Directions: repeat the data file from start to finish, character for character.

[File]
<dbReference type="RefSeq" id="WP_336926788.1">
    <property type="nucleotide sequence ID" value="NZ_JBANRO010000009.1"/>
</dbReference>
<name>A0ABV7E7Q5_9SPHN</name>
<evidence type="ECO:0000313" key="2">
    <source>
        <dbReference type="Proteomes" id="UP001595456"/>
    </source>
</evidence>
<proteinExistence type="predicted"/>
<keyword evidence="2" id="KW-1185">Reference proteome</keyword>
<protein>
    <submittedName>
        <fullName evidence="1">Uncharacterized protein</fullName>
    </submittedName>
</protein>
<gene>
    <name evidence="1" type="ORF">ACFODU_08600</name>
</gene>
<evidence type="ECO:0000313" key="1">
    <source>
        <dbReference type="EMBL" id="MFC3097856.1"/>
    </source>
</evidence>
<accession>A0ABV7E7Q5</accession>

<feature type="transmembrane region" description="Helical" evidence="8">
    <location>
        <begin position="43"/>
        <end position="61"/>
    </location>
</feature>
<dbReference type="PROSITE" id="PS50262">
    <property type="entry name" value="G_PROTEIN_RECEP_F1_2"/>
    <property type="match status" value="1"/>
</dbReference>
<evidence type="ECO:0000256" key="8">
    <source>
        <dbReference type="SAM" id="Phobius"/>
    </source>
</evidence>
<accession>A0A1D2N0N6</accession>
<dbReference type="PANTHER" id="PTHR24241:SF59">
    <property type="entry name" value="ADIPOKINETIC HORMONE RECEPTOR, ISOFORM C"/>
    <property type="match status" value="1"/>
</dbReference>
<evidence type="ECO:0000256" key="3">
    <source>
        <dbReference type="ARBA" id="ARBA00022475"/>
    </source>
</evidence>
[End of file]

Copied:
<dbReference type="RefSeq" id="WP_336926788.1">
    <property type="nucleotide sequence ID" value="NZ_JBANRO010000009.1"/>
</dbReference>
<name>A0ABV7E7Q5_9SPHN</name>
<evidence type="ECO:0000313" key="2">
    <source>
        <dbReference type="Proteomes" id="UP001595456"/>
    </source>
</evidence>
<proteinExistence type="predicted"/>
<keyword evidence="2" id="KW-1185">Reference proteome</keyword>
<protein>
    <submittedName>
        <fullName evidence="1">Uncharacterized protein</fullName>
    </submittedName>
</protein>
<gene>
    <name evidence="1" type="ORF">ACFODU_08600</name>
</gene>
<evidence type="ECO:0000313" key="1">
    <source>
        <dbReference type="EMBL" id="MFC3097856.1"/>
    </source>
</evidence>
<accession>A0ABV7E7Q5</accession>

<feature type="transmembrane region" description="Helical" evidence="8">
    <location>
        <begin position="43"/>
        <end position="61"/>
    </location>
</feature>
<dbReference type="PROSITE" id="PS50262">
    <property type="entry name" value="G_PROTEIN_RECEP_F1_2"/>
    <property type="match status" value="1"/>
</dbReference>
<evidence type="ECO:0000256" key="8">
    <source>
        <dbReference type="SAM" id="Phobius"/>
    </source>
</evidence>
<accession>A0A1D2N0N6</accession>
<dbReference type="PANTHER" id="PTHR24241:SF59">
    <property type="entry name" value="ADIPOKINETIC HORMONE RECEPTOR, ISOFORM C"/>
    <property type="match status" value="1"/>
</dbReference>
<evidence type="ECO:0000256" key="3">
    <source>
        <dbReference type="ARBA" id="ARBA00022475"/>
    </source>
</evidence>